Worst. Analogy. Ever. (WSJ Edition)
From today's OpinionJournal.com (courtesy of Joe Queenan):
"NBC Will Regret Appeasing Leno; Conan was the Czechoslovakia of late-night"
Of course, Mr. Queenan is a satirist by trade, so we'll assume that his comparison of NBC's recent programming debacle to the appeasement of Adolf Hitler is an attempt at humor. We emphasize the word "attempt." Judge for yourself:
Jay Leno, much like Adolf Hitler, is a master of making secret demands for foreign territory and then acting like the wronged party. First he pretended that he wanted to annex only the first half-hour of Mr. O'Brien's "Tonight Show." Here he was mimicking Hitler, who insisted that he merely wanted to annex the German-speaking Sudetenland, not all of Czechoslovakia.
Then, adopting the craven British Prime Minister Neville Chamberlain as a role model, NBC stabbed Mr. O'Brien in the back by agreeing to let Mr. Leno reoccupy the first segment of his old "Tonight Show" slot. NBC's defense was that Mr. O'Brien had dismal ratings, and the show was a bit of a mess. But the same can be said about Czechoslovakia, a hodgepodge cobbled together after the First World War that never really got its act together.
Here's where the parallels become even more eerie. In acquiescing to Mr. Leno's sotto voce demands to annex one-half of "The Tonight Show," NBC thought it could put the whole ugly controversy to rest. Wrong. Interpreting generosity as weakness, Mr. Leno began to maneuver for complete control of "The Tonight Show." Here he was again taking his cue from der Fuhrer, manipulating his outgunned adversary into a position so humiliating he literally had no choice but to surrender. Just as Edward Beneš, president of Czechoslovakia, was forced to abandon ship once he had been betrayed by his erstwhile allies, Mr. O'Brien was forced to abdicate and cede his entire one-hour program to the man he had replaced. He did get a significantly bigger going-away present than Beneš, however.
According to Mr. Queenan, Leno (like der Fuhrer) will never be satisfied with just the Tonight Show. Pretty soon, he'll be goose-stepping his way into Jimmy Fallon's slot and (if you take that comparison a step further) Carson Daly should be on watch as well.
Satire works best when it contains an element of truth, or it offers a comparison that the audience can easily grasp. On both accounts, Queenan's effort comes up short, although we do give him credit for slipping such an unfunny op-ed past the editors at the WSJ--and getting paid for it. Memo to Paul Gigot and Daniel Henninger: if you'd like a companion piece comparing NBC's late night catastrophe to such knee-slappers as Mao's Cultural Revolution or Stalin's liquidation of the Kulaks, let us know.
But we digress. Truth is, even the satirists are getting the narrative wrong. Jay Leno's return to the Tonight Show has nothing to do with annexing time slots, or making NBC's Jeff Zucker look like Neville Chamberlain. As we've explained in previous posts, the network's programming chiefs, led by Mr. Zucker, set the stage for this debacle back in 2004.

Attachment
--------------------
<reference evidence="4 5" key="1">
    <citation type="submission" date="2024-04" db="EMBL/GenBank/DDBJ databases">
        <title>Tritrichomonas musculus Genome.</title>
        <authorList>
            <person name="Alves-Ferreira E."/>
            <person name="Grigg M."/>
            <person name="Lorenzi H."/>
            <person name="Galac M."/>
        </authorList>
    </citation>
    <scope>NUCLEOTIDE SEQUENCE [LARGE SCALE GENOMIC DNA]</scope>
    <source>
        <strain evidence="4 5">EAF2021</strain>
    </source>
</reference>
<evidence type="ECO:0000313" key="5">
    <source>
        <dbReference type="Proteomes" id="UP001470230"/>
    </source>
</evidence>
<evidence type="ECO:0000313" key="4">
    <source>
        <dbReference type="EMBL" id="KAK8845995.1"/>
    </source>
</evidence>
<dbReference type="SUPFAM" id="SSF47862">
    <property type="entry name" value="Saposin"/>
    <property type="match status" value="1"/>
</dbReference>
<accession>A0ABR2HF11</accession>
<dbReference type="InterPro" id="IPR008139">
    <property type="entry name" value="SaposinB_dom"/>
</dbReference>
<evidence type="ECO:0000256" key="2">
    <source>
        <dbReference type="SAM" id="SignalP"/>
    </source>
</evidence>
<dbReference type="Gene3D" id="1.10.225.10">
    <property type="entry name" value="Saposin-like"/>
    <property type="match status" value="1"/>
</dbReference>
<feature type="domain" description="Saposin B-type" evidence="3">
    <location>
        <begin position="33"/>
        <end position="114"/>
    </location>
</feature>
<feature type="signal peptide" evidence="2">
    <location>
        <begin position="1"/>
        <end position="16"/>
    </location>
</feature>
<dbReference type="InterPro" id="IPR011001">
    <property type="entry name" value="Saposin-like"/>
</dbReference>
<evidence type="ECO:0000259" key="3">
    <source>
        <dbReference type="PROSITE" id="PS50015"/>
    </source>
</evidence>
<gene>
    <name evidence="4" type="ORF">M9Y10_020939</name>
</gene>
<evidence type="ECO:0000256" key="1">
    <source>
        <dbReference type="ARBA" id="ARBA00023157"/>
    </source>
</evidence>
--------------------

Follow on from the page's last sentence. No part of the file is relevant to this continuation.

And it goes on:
Worried that Conan O'Brien would jump ship, they arranged for Mr. Leno to retire from the Tonight Show in 2009, promising his job to Mr. O'Brien. When Leno began making noises about his future plans, NBC gave him the 10-11 pm times lot, five nights a week. To no one's real surprise, Leno bombed at 10 pm, an hour populated by crime dramas. But more distressingly (at least from the network's perspective), O'Brien tanked at 11:30. Seven months into his reign, the Tonight Show is in second place behind David Letterman, having lost more than 2 million viewers a night.
That was simply unacceptable to NBC. For more than 50 years, Tonight has been the most profitable franchise in broadcasting, generating billions of dollars in profit over that period. And, with the network's prime time line-up in serious trouble, the Tonight Show is more important than ever to NBC's bottom line.
The network's choice was painfully obvious. They could cancel Leno's 10 p.m. show and hope that O'Brien eventually found his footing at 11:35 (realizing that Leno would migrate to another network, with a new show competing against Tonight). Or they could offer up a compromise, moving Leno back to 11:35 for a half-hour show, followed by Conan and Tonight at 12:05. Despite their collective stupidity, the suits obviously realized that the compromise would be unacceptable to one of the hosts, and sure enough, Conan decided to walk, collecting an estimated $32 million in severance pay.
That, in turn, clears the way for Jay Leno to return as host of the Tonight Show. No Nazi subterfuge; no appeasers wearing frock coats in the executive suite. Instead, NBC's late night hash was the product of incompetent schlubs (masquerading as network programmers) who made terrible decisions, then compounded the problem when they tried to fix it.
If you have a child who is not particularly gifted or even a bit slow, consider steering them towards a broadcast management program at your local college or university. For screwing up NBC, Harvard graduate Jeff Zucker was recently given a new, multi-year contract. These days, failure pays extremely well. Just ask Mr. Zucker. Or Mr. O'Brien. Or Bob Nardelli (who ran both Home Depot and Chrysler into the ground).
Or Barack Obama in 2013.